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Careers in Vector Illustration and Design

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Want vector to pay your bills or an extra piece of income with your vector illustration and design skills? Then you're in the same boat as me, as I want to know more about careers in vector too! Check out today's article that asks the question to some big names in vector, as well as what qualities you need to make that career launching step!

Introduction

I've only recently thought about vector seriously in a way to bring home the bread. I've had this passion for our scalable friend for longer than I've been obsessed with anything else, but always saw it as a hobby and a casual creative thing to do. When looking at vector art as an illustrative art form, it seems a weak medium to work with in comparison to the big guns that paint and create using Photoshop and Corel Painter, so I always thought that my little vector illustrations would get me nowhere.

So what careers are out there in vector art? It is something you could actually earn a crust with? I decided to ask some vector artists, and those who use vector everyday, what they do for a living and how they got into it. Of course, this is only a sampling of what is out there and no way the limit to what can be done with vector in your work life.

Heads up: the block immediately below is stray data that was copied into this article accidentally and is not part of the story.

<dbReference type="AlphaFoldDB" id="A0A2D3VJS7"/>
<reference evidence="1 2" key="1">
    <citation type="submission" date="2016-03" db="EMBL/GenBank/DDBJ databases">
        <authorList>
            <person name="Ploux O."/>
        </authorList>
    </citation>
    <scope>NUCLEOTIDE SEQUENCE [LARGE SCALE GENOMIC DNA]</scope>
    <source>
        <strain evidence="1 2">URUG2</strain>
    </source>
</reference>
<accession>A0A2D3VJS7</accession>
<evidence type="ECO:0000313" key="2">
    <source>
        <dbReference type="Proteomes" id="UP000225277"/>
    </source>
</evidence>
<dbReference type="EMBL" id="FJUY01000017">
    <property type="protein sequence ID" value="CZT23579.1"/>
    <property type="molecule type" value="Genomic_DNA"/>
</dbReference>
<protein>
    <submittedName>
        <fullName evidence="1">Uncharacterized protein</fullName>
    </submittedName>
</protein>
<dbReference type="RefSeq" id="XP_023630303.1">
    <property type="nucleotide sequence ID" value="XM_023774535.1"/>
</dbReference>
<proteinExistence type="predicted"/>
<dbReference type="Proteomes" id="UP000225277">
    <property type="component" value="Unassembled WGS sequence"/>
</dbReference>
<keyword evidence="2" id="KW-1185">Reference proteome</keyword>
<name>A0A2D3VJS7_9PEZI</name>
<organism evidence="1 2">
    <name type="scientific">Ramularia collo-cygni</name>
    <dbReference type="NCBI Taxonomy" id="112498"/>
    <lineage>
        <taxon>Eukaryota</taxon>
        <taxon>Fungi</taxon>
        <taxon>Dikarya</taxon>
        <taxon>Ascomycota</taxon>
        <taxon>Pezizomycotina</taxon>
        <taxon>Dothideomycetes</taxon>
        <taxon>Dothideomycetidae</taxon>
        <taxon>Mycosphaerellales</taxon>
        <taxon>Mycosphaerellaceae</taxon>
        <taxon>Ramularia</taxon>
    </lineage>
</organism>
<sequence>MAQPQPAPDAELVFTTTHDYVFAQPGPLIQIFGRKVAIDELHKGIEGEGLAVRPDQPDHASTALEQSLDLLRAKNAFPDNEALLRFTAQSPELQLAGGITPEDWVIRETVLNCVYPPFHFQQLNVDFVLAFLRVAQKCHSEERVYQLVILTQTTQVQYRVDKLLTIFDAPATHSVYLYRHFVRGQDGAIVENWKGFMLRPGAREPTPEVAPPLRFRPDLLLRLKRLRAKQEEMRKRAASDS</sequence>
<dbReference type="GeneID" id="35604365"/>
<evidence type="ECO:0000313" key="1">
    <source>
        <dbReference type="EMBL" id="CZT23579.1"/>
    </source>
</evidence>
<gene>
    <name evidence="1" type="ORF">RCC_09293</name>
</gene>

Cristiano Siqueira aka CrisVector

I've admired the work of CrisVector as soon as I was aware of his work. He was the first person that made me realize that you can make a living from vector and a good one at that. He's ever inspiring and is probably one of my all time favorite pioneers of the medium.

Q What is your job title? What does this entail? How often do you work with vector?

I'm an illustrator. My work is translate/complete or explain concepts, texts and ideas through illustrations. I work with vector most of the time, but this is not a rule, it's just because I love vectors :) Actually I must use the best technique required for the illustration I need to do. Sometimes this is a vector, sometimes photo compositions, 3D or even pencil drawings.

Q How did you get into your current role? Did it require any qualifications?